23 Reasons Why You Might Be Scaring People Away On Twitter

Building a targeted following on Twitter (the genuine work-hard-to-build-engagement way, not the buy-followers-from-a-shady-Boy making scary facecharacter way) doesn’t happen overnight. It can take years. Along with time, it also requires your attention, energy, and patience.

 

As difficult as building a following can be, it becomes even more difficult if your Twitter profile and tweets scare followers away.

 

As I browse my notifications regularly to view the profiles of people who have recently followed me, I always find a few that leave me wondering, “What were they thinking?”

 

Characteristics That Might Make People Less Likely To Follow You On Twitter

If your Twitter account exhibits any of the following traits, you might find it a wee bit more difficult to secure follows from the people you want to connect with.

  1. Your bio is too #hashtag happy.
  2. Your bio is salesy.
  3. Your bio is too Kumbaya in nature.
  4. You don’t have a bio.
  5. Your profile or header photo is a puppy or a kitten or a guinea pig or some other furry, not-human creature.
  6. Your profile photo is a cartoon.
  7. Your profile photo looks like a for-real mugshot.
  8. You don’t have a profile photo.
  9. You have thousands of followers but only follow a select few Twitter accounts.
  10. You follow thousands of accounts but in comparison have very few followers.
  11. Your tweets are too #hashtag happy.
  12. Your tweets are too salesy.
  13. Your tweets are too Kumbaya in nature.
  14. Ur tweets use 2 many text abbreviations.
  15. Your tweets only share your own content.
  16. All you do is retweet without sharing any commentary about why you’re doing so.
  17. You don’t tweet enough about the things your target audience is interested in.
  18. Your tweets are all work and no play.
  19. You never say “thank you” when people retweet your tweets or mention you.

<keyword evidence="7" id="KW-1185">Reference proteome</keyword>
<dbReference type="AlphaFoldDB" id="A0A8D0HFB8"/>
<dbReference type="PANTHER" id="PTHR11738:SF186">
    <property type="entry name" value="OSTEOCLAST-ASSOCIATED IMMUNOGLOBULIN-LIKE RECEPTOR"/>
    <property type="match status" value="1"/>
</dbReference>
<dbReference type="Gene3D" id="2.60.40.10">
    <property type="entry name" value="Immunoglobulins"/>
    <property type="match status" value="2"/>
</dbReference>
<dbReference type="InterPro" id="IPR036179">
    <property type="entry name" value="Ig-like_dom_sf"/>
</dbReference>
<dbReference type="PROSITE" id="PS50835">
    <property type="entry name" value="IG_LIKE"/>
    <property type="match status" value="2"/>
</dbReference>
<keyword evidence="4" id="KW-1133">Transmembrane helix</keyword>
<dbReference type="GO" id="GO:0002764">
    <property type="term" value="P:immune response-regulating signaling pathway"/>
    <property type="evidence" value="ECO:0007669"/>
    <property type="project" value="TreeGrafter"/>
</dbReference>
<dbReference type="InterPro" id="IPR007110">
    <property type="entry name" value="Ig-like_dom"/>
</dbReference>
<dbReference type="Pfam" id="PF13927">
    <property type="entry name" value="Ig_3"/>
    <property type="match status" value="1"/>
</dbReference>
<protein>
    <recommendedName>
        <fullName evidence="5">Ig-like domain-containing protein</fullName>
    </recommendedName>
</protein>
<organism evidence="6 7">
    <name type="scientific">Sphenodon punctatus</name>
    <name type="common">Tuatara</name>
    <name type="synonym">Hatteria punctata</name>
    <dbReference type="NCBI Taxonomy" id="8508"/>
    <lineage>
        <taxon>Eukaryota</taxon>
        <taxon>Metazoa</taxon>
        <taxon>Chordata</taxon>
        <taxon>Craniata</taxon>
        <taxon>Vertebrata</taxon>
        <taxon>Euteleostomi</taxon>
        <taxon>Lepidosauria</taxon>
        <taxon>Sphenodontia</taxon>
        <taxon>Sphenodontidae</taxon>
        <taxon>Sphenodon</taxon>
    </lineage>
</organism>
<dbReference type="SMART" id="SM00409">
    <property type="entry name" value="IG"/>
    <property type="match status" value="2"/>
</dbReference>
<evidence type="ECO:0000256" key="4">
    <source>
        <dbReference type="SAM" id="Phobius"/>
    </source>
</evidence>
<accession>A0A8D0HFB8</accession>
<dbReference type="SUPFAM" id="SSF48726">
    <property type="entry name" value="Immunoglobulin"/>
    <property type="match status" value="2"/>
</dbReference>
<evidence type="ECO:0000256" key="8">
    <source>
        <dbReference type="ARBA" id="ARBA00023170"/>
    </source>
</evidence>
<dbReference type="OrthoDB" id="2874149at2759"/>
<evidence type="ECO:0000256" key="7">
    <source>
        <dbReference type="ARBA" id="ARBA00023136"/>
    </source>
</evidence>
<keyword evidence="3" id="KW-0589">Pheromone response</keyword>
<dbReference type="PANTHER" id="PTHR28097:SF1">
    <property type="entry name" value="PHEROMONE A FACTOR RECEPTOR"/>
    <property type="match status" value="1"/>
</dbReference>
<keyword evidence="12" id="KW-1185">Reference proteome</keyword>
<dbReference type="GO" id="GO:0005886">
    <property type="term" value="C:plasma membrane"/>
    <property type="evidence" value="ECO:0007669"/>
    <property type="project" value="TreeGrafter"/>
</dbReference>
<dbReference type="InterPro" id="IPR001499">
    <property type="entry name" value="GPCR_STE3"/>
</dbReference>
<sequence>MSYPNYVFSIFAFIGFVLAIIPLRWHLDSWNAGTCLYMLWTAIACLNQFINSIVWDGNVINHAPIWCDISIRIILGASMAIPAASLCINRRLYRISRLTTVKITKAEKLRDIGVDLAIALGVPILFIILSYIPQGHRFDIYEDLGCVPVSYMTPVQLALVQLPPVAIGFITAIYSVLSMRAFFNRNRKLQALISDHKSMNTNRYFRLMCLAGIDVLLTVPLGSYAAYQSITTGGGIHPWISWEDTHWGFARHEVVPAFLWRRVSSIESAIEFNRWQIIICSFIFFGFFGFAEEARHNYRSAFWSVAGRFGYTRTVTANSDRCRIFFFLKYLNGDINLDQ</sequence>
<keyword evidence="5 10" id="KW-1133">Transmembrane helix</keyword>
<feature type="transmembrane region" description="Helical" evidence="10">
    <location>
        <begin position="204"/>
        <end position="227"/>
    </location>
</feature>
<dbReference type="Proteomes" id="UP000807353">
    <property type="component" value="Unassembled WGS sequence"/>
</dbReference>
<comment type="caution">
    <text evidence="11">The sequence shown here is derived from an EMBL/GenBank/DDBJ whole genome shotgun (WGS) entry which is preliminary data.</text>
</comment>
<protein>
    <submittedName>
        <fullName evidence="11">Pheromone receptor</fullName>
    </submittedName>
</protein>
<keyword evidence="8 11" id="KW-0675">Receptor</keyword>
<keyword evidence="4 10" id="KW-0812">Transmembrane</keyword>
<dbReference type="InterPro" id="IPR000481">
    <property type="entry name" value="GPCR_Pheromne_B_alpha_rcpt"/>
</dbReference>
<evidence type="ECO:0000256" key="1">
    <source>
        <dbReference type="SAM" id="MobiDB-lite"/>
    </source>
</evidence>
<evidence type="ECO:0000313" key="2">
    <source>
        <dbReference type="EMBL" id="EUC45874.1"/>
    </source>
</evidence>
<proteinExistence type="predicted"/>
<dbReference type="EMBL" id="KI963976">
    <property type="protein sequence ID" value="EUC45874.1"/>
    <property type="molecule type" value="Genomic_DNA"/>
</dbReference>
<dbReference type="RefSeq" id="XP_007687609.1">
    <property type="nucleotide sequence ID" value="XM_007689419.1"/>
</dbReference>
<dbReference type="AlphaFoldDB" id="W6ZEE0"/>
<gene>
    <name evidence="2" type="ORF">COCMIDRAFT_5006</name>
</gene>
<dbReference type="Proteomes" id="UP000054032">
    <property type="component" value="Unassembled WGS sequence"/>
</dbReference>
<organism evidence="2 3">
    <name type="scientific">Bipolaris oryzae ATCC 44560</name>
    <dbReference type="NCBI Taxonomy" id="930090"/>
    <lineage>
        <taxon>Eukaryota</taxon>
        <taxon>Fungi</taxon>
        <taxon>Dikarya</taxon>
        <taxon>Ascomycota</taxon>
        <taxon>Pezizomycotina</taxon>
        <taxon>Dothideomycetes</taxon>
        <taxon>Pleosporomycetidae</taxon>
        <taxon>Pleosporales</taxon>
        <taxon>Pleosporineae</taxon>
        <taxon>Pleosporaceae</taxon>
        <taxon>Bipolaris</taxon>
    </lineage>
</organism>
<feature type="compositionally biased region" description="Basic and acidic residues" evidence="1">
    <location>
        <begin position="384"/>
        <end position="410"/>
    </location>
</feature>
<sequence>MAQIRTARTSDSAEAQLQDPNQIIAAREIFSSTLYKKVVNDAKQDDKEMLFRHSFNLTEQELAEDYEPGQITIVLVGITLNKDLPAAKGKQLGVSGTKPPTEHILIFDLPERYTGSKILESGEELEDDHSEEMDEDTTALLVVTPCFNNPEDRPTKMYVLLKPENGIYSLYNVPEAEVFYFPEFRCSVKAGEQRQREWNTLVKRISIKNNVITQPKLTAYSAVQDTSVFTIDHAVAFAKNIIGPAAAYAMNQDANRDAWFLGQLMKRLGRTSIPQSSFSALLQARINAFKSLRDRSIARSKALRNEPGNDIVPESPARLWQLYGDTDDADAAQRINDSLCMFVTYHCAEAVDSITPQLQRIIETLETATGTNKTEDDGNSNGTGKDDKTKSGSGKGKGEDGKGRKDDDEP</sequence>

20. You curse like a sailor in your tweets. (No offense to sailors; it’s merely an idiom to illustrate a point.)
  21. Your tweets go to extremes—about religion, politics, social issues, etc.
  22. You hardly ever tweet.
  23. You tweet non-stop, like every 15 minutes, 24/7.

 

Of course, what I deem “not follow worthy” might be perfectly acceptable to the next guy. And folks who do any of the above might have very good reasons for making them a part of their Twitter M.O. “To each his own,” right?

 

The point is, when people are reviewing your profile and tweets before deciding whether or not to follow you, how you present yourself and how you use Twitter matter. You can do whatever you want, but you need to pay attention to potential turn-offs if you’re genuinely trying to grow a following.

 

What Twitter account traits are turn-offs for you?

 

Image courtesy of Supertrooper at FreeDigitalPhotos.net

To Follow Or Not On Twitter?

Social Media SerendipityTwitter Follow or not

Talk about fabulous timing.

 

I had a blog post in draft form centered on one reason not to unfollow people (more on that later) on Twitter, when Mike Sansone (founder of Small Biz Tracks and Converstations) published his METHOD: Before Following on Twitter post.

 

I once saw someone, somewhere make a statement to the effect of, “When you follow everyone, you follow no one.”

 

That’s true. When you follow all the people and businesses you encounter on Twitter, you’ll have difficulty actively engaging and building relationships with any of them effectively.

 

That’s why it’s important to at some point become more selective about whom you follow. A method like Mike describes for evaluating accounts before you follow them can nip that problem in the bud.

 

A Twitter Tip To Help Stop The Bleeding

If you’re like me though, some of the damage is already done and you’re following a fair share people and companies that don’t tweet updates that align with the topics you’re interested in or that you’d want to share with your following.

 

Regardless of the reasons you followed them (they’re local peeps, friends of friends, or you simply wanted to be nice), you can get around letting them crowd your feed by using Twitter lists. Put all your important contact and quality content creators onto meaningful lists and using a tool with a dashboard that lets you easily monitor your VIPs’ activity. I use Hootsuite for that purpose and it has worked quite well. I’ve written in more detail about this technique in this past post, so have a look.

 

Following Mike’s advice from the get-go is ideal, and using the trick I just explained after you’ve carefully selected who to follow can empower you even more.